Transregional Collaborative Research Center SFB-TR 84 - “Innate Immunity of the Lung: Mechanisms of Pathogen Attack and Host Defence in Pneumonia“

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A2-Subproject

The role of enolase-1 and extracellular nucleic acids in lung infection and their contribution to innate immune responses and bacterial tropism (Wygrecka / Preissner)

 

Upon bacterial infection, vascular injury or tissue damage, intracellular material like nucleic acids, histones and other macromolecules become exposed to the extracellular milieu where they may serve as endogenous alarming factors and affect various host defence processes, associated with innate immunity. Moreover, extracellular nucleic acids may influence the bacteria-host cell interactions and the microbial tropism in the lung. One prominent mechanism in this regard upon lung infection is the generation of alveolar- and tissue-NET (“Neutrophil extracellular traps”), expelled from activated neutrophils and composed of nucleosomes/DNA in complex with histones and antimicrobial peptides. These extracellular NET are able to kill bacteria and, together with neutrophil-mediated phagocytosis, provide another key antimicrobial mechanism of neutrophils. Yet, the interplay between both processes, especially in the course of lung infection, remains elusive.

A second process is based upon our recent data that demonstrate an association of host-derived nucleic acids with the surface of pneumococci and other bacteria, thereby facilitating their binding to lung epithelial and endothelial cells and possible bacterial uptake. In this regard, extracellular eukaryotic and prokaryotic enolase were both found to interact with host-derived nucleic acids and may thus promote microbial binding, uptake and subsequent signaling processes, associated with innate immune responses.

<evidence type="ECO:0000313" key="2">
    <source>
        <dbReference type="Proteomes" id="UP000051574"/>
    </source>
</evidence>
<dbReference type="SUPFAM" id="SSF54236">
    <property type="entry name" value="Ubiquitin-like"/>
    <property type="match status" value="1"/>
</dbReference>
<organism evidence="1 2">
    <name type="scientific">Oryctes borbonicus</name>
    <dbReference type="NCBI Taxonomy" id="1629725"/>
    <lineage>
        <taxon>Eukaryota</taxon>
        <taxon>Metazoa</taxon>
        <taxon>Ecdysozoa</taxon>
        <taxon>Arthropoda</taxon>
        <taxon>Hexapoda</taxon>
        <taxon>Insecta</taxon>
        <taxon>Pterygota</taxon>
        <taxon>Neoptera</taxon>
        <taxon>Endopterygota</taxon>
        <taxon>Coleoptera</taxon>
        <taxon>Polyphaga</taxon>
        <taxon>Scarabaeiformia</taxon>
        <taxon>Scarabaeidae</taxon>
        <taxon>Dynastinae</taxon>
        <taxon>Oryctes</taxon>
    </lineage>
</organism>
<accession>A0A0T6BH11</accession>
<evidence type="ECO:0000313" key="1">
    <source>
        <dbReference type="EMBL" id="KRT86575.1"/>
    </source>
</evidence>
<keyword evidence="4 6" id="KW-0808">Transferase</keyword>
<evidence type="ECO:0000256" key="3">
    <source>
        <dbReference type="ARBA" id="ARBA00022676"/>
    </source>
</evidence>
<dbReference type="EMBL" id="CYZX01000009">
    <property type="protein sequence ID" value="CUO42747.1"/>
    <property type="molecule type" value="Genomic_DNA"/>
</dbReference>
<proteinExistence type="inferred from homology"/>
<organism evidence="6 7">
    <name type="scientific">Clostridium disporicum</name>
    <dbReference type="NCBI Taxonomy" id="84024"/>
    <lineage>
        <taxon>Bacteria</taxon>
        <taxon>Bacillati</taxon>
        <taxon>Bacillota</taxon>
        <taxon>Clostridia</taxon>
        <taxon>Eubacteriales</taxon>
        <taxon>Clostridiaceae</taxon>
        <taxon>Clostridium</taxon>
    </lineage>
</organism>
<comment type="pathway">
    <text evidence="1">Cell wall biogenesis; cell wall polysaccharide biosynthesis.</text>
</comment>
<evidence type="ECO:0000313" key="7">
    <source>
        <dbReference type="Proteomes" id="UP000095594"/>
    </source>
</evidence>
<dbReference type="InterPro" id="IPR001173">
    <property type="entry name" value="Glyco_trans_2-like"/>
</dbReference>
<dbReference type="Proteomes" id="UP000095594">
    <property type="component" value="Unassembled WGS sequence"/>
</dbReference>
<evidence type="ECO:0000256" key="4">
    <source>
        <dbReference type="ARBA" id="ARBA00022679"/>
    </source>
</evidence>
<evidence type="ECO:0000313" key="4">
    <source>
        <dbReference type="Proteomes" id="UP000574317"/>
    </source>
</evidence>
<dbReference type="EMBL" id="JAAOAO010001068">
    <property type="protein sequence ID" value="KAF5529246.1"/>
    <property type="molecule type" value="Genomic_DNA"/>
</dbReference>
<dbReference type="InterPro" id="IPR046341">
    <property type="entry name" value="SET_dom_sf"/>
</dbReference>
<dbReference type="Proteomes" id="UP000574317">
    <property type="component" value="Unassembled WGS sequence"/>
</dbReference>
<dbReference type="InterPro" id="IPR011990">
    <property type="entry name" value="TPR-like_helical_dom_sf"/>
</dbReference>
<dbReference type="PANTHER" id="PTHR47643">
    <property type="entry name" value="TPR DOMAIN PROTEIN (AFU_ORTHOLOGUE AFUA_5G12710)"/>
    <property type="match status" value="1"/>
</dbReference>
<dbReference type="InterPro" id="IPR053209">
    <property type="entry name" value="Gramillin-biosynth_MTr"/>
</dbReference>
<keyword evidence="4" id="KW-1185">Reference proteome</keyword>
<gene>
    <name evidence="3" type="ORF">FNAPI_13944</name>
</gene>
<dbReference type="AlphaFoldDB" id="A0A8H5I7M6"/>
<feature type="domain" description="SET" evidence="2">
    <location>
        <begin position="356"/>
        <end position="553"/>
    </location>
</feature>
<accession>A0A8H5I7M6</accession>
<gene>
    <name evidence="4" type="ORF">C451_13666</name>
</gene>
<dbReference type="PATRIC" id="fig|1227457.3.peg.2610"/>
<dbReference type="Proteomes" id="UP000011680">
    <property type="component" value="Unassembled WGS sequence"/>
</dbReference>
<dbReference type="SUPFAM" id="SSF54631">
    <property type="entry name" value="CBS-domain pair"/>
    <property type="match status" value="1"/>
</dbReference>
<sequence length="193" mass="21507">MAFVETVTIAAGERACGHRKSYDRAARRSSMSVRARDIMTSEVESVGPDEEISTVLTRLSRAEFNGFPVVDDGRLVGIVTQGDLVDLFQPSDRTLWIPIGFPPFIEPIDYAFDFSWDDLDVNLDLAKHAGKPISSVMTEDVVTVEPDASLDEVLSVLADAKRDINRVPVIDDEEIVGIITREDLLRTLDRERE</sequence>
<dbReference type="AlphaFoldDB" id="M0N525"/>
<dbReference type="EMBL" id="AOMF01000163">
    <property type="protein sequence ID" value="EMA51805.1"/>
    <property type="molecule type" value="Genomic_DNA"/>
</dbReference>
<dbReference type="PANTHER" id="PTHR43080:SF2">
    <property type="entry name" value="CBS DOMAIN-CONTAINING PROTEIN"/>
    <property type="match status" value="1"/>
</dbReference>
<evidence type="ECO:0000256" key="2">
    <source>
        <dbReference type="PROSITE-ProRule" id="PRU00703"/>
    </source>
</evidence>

To address the molecular and cellular mechanisms underlying the extracellular nucleic acid-dependent bacterial tropism during lung infection, the following issues will be addressed:

(a) Our recent data demonstrate a cooperative effect between phagocytosis and NETosis (usually occurring within some hours) upon neutrophil activation, which leads to a significant acceleration of NET formation (within a few minutes). Apparently, this cooperative action is substantial to improve the efficacy of both phagocytosis and NETosis in combating the rapidly disseminating bacteria or other microbes. In order to define the lung-specific conditions for the connection between these two neutrophil-derived killing mechanisms, the kinetics and outcome of fast NETosis will be characterized in relation to the severity and course of pneumonia in mice. Here, bacterial toxins and mutated pneumococci will be investigated as well to characterize the nature of fast NETosis. Besides its antimicrobial potential, we found that the histone component of NET may trigger alveolar epithelial cell death leading to lung tissue destruction. Since strategies based on the neutralisation of histone-mediated cytotoxicity may be of potential benefit in the treatment of pneumonia, we aim to characterize the molecular mechanism of histone-provoked cell death in vitro and apply respective interventional strategies upon pneumonia in mice models.

(b) As eukaryotic enolase, associated with the surface of host cells, provides the ability to bind nucleic acids as docking sites for bacterial adherence, the mechanisms of enolase export from the cytosol, its binding mode to nucleic acids and the consequences for bacterial tropism will be characterized. Since enolase was also shown by us to serve as cell membrane-associated cofactor for inflammatory cell invasion in the lung, the respective mechanistic relations to nucleic acid binding and outcome of pneumonia as well as possible anti-enolase approaches as new interventions will be investigated. Our project will provide new mechanistic insights into the role of host-derived nucleic acids and their interacting partners in bacterial infection and inflammation in the lung.